During one of my USC studio classes, my instructor Alexander Robinson asked our class to take a look at the cut section of a red cabbage. He directed our gaze to this common vegetable to take note of the fascinating and intricate pattern hidden within, a fractal.
A fractal is a geometric pattern evolved from one statistical character and grown into a complicated structure through repetition. This magical geometry is found everywhere in nature: in plant leaves, lighting, mountain ranges, streams, and as I discovered after cutting a cabbage in half, in some of our food as well.
In a fractal system, certain patterns repeat through different scales, and as the structure evolves in continuity these basic patterns lead to an immense structure of chaotic complexity. In landscape design fractals exist also; functional public landscape project contain repetitive patterns of self growing nature with ties to the general context of the site as a whole. A landscape architect’s mind always shift between different scales – as big as the global ecological environment and as small as one person. Or even a single plant. We always seek to discover a core pattern or language embedded in elements across all scales to communicate “the big concept”, whether it be the orientation of paving materials echoing circulation needs, or planting choices responding to the programming of the site.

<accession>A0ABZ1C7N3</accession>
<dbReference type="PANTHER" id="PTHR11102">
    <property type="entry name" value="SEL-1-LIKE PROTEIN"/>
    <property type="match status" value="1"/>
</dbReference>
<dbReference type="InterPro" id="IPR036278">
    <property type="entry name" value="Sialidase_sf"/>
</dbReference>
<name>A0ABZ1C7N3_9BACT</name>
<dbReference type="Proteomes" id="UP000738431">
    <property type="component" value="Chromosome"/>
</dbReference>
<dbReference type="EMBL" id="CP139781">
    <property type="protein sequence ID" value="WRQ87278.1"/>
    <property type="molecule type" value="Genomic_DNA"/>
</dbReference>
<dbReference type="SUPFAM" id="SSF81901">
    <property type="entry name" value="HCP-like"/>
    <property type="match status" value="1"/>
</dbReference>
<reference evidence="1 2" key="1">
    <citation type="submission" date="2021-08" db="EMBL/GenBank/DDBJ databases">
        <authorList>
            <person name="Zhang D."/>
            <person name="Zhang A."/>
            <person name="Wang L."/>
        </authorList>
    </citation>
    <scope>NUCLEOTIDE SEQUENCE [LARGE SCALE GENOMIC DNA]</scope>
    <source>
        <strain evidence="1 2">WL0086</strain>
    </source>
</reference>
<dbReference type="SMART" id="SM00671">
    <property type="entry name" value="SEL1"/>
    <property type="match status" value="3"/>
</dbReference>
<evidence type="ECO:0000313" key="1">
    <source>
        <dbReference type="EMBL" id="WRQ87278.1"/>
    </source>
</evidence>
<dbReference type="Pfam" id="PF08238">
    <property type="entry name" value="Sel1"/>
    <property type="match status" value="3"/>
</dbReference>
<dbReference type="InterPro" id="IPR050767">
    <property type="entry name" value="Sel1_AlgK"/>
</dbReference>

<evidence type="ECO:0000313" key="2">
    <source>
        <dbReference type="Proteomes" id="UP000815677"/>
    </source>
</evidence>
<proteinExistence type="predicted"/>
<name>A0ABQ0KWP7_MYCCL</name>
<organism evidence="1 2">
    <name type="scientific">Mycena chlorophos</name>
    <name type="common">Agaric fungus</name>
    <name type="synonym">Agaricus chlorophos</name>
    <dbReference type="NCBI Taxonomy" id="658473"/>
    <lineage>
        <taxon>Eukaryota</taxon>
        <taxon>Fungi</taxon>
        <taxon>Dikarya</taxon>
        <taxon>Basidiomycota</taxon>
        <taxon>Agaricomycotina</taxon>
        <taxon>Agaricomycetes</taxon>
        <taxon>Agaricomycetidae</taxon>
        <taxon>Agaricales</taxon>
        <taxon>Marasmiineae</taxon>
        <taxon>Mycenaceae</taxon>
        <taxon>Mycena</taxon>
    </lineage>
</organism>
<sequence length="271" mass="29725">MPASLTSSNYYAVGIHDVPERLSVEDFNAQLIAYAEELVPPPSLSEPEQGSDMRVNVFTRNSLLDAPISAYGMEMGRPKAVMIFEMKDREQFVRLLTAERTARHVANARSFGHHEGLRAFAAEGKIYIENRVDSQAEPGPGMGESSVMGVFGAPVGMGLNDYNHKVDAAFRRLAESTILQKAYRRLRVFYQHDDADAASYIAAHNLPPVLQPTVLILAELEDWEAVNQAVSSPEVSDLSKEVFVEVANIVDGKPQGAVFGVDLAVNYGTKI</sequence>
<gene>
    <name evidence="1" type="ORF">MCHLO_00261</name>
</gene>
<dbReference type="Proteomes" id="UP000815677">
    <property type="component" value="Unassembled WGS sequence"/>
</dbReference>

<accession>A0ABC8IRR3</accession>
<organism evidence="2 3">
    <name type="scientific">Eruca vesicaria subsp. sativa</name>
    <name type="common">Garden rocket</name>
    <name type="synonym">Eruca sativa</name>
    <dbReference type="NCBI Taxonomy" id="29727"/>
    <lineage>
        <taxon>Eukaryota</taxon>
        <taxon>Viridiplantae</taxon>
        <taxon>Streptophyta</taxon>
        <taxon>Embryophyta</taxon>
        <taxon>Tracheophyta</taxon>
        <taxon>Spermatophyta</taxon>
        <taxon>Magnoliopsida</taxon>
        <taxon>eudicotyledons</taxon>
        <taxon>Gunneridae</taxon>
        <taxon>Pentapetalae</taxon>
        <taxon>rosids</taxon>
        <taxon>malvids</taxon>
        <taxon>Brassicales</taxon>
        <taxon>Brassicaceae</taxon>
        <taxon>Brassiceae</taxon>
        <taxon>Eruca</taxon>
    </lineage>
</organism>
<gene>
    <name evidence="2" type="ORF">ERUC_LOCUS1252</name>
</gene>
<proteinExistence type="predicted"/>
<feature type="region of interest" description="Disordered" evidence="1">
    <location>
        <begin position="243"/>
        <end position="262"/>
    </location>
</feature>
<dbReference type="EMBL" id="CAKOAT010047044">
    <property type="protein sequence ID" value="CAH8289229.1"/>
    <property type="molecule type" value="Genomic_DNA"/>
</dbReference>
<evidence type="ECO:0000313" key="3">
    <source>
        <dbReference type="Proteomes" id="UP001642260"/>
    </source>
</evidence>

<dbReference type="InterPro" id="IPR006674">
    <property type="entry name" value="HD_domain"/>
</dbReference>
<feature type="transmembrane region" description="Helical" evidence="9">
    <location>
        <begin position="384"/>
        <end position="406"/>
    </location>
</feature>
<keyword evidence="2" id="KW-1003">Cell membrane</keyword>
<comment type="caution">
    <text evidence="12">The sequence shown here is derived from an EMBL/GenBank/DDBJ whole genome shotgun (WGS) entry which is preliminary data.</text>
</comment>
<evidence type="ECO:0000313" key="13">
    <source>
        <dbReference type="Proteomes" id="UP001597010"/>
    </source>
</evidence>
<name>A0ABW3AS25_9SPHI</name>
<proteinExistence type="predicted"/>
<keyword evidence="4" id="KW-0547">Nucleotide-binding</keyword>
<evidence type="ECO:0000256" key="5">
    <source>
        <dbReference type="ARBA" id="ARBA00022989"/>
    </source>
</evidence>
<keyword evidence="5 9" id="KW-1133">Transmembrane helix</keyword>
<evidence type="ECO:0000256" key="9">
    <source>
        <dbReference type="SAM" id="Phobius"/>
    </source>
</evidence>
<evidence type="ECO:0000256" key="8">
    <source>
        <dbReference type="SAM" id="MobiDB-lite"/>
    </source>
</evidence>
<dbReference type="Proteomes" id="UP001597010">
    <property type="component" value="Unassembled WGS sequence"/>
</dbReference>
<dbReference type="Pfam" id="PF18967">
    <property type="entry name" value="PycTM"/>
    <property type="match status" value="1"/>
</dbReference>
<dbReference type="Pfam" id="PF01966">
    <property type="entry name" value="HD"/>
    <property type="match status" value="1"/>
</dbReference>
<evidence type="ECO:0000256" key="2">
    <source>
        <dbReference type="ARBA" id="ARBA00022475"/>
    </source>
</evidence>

The mathematical characteristics of a fractal pattern has inspired a great many urban design methodologies. And with the aid of modern computing technology, it is no surprise what machines tell us about our future cities: unpleasant and dystopian patterns made up of unlimited repeating dwelling cells. We might have already started upon this path. However, in time a truly perfect fractal system may generate into a form complex chaos still following the basic pattern at the cellular level. The future might not be as “simple” as the machine could imagine, but as complex as human mind could design.